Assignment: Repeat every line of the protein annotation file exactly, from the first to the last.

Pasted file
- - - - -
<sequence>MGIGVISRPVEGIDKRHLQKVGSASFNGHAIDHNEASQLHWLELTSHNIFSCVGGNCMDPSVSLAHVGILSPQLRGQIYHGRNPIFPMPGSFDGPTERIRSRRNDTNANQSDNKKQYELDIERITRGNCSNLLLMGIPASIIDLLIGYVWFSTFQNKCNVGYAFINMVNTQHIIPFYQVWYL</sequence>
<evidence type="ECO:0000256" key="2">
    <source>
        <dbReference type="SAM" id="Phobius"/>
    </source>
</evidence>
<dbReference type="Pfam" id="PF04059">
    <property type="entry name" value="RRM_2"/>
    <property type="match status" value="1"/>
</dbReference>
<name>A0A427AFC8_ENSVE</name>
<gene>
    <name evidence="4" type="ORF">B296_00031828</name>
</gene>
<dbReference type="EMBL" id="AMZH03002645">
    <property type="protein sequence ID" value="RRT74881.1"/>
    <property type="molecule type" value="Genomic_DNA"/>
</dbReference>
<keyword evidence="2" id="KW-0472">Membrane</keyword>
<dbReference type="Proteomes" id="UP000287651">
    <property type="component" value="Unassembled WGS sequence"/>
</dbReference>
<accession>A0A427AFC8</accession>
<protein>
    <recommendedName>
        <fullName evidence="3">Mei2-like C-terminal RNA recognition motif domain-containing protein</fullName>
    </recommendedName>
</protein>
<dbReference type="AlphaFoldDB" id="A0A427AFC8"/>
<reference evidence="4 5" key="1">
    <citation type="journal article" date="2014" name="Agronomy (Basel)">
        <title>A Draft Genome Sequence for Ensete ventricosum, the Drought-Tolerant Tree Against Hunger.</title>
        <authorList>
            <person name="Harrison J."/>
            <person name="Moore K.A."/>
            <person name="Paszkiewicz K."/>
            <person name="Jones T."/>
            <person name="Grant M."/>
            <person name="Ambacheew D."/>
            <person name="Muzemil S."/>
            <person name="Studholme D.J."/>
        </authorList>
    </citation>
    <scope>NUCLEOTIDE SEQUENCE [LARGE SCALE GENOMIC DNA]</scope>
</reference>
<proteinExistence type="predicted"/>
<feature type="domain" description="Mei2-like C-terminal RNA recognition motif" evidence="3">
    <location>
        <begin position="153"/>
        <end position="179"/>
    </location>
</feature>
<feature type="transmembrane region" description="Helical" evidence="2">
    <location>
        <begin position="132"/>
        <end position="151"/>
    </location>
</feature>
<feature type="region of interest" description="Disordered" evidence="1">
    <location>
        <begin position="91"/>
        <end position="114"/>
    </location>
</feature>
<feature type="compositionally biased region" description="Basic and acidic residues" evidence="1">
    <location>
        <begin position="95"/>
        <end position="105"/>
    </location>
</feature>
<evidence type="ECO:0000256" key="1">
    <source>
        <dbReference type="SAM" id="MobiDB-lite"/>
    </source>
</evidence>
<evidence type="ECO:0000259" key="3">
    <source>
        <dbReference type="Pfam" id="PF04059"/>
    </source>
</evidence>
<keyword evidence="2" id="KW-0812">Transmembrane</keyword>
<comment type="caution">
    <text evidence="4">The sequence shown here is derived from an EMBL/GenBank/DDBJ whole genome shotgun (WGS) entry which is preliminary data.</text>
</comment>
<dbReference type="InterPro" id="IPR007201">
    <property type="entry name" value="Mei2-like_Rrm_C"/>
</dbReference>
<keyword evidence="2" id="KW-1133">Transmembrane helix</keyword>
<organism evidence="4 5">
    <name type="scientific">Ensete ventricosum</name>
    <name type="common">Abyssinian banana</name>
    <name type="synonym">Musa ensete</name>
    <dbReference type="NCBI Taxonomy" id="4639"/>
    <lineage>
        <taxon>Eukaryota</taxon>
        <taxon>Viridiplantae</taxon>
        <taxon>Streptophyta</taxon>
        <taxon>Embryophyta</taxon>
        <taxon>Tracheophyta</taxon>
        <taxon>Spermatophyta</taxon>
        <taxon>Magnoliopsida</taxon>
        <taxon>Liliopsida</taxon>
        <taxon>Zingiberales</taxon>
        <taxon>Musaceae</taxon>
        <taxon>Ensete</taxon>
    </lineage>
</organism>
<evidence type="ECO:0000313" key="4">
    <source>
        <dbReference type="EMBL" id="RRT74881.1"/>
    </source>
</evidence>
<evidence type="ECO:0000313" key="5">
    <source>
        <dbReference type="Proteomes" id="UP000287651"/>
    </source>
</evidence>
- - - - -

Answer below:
<sequence>MGIGVISRPVEGIDKRHLQKVGSASFNGHAIDHNEASQLHWLELTSHNIFSCVGGNCMDPSVSLAHVGILSPQLRGQIYHGRNPIFPMPGSFDGPTERIRSRRNDTNANQSDNKKQYELDIERITRGNCSNLLLMGIPASIIDLLIGYVWFSTFQNKCNVGYAFINMVNTQHIIPFYQVWYL</sequence>
<evidence type="ECO:0000256" key="2">
    <source>
        <dbReference type="SAM" id="Phobius"/>
    </source>
</evidence>
<dbReference type="Pfam" id="PF04059">
    <property type="entry name" value="RRM_2"/>
    <property type="match status" value="1"/>
</dbReference>
<name>A0A427AFC8_ENSVE</name>
<gene>
    <name evidence="4" type="ORF">B296_00031828</name>
</gene>
<dbReference type="EMBL" id="AMZH03002645">
    <property type="protein sequence ID" value="RRT74881.1"/>
    <property type="molecule type" value="Genomic_DNA"/>
</dbReference>
<keyword evidence="2" id="KW-0472">Membrane</keyword>
<dbReference type="Proteomes" id="UP000287651">
    <property type="component" value="Unassembled WGS sequence"/>
</dbReference>
<accession>A0A427AFC8</accession>
<protein>
    <recommendedName>
        <fullName evidence="3">Mei2-like C-terminal RNA recognition motif domain-containing protein</fullName>
    </recommendedName>
</protein>
<dbReference type="AlphaFoldDB" id="A0A427AFC8"/>
<reference evidence="4 5" key="1">
    <citation type="journal article" date="2014" name="Agronomy (Basel)">
        <title>A Draft Genome Sequence for Ensete ventricosum, the Drought-Tolerant Tree Against Hunger.</title>
        <authorList>
            <person name="Harrison J."/>
            <person name="Moore K.A."/>
            <person name="Paszkiewicz K."/>
            <person name="Jones T."/>
            <person name="Grant M."/>
            <person name="Ambacheew D."/>
            <person name="Muzemil S."/>
            <person name="Studholme D.J."/>
        </authorList>
    </citation>
    <scope>NUCLEOTIDE SEQUENCE [LARGE SCALE GENOMIC DNA]</scope>
</reference>
<proteinExistence type="predicted"/>
<feature type="domain" description="Mei2-like C-terminal RNA recognition motif" evidence="3">
    <location>
        <begin position="153"/>
        <end position="179"/>
    </location>
</feature>
<feature type="transmembrane region" description="Helical" evidence="2">
    <location>
        <begin position="132"/>
        <end position="151"/>
    </location>
</feature>
<feature type="region of interest" description="Disordered" evidence="1">
    <location>
        <begin position="91"/>
        <end position="114"/>
    </location>
</feature>
<feature type="compositionally biased region" description="Basic and acidic residues" evidence="1">
    <location>
        <begin position="95"/>
        <end position="105"/>
    </location>
</feature>
<evidence type="ECO:0000256" key="1">
    <source>
        <dbReference type="SAM" id="MobiDB-lite"/>
    </source>
</evidence>
<evidence type="ECO:0000259" key="3">
    <source>
        <dbReference type="Pfam" id="PF04059"/>
    </source>
</evidence>
<keyword evidence="2" id="KW-0812">Transmembrane</keyword>
<comment type="caution">
    <text evidence="4">The sequence shown here is derived from an EMBL/GenBank/DDBJ whole genome shotgun (WGS) entry which is preliminary data.</text>
</comment>
<dbReference type="InterPro" id="IPR007201">
    <property type="entry name" value="Mei2-like_Rrm_C"/>
</dbReference>
<keyword evidence="2" id="KW-1133">Transmembrane helix</keyword>
<organism evidence="4 5">
    <name type="scientific">Ensete ventricosum</name>
    <name type="common">Abyssinian banana</name>
    <name type="synonym">Musa ensete</name>
    <dbReference type="NCBI Taxonomy" id="4639"/>
    <lineage>
        <taxon>Eukaryota</taxon>
        <taxon>Viridiplantae</taxon>
        <taxon>Streptophyta</taxon>
        <taxon>Embryophyta</taxon>
        <taxon>Tracheophyta</taxon>
        <taxon>Spermatophyta</taxon>
        <taxon>Magnoliopsida</taxon>
        <taxon>Liliopsida</taxon>
        <taxon>Zingiberales</taxon>
        <taxon>Musaceae</taxon>
        <taxon>Ensete</taxon>
    </lineage>
</organism>
<evidence type="ECO:0000313" key="4">
    <source>
        <dbReference type="EMBL" id="RRT74881.1"/>
    </source>
</evidence>
<evidence type="ECO:0000313" key="5">
    <source>
        <dbReference type="Proteomes" id="UP000287651"/>
    </source>
</evidence>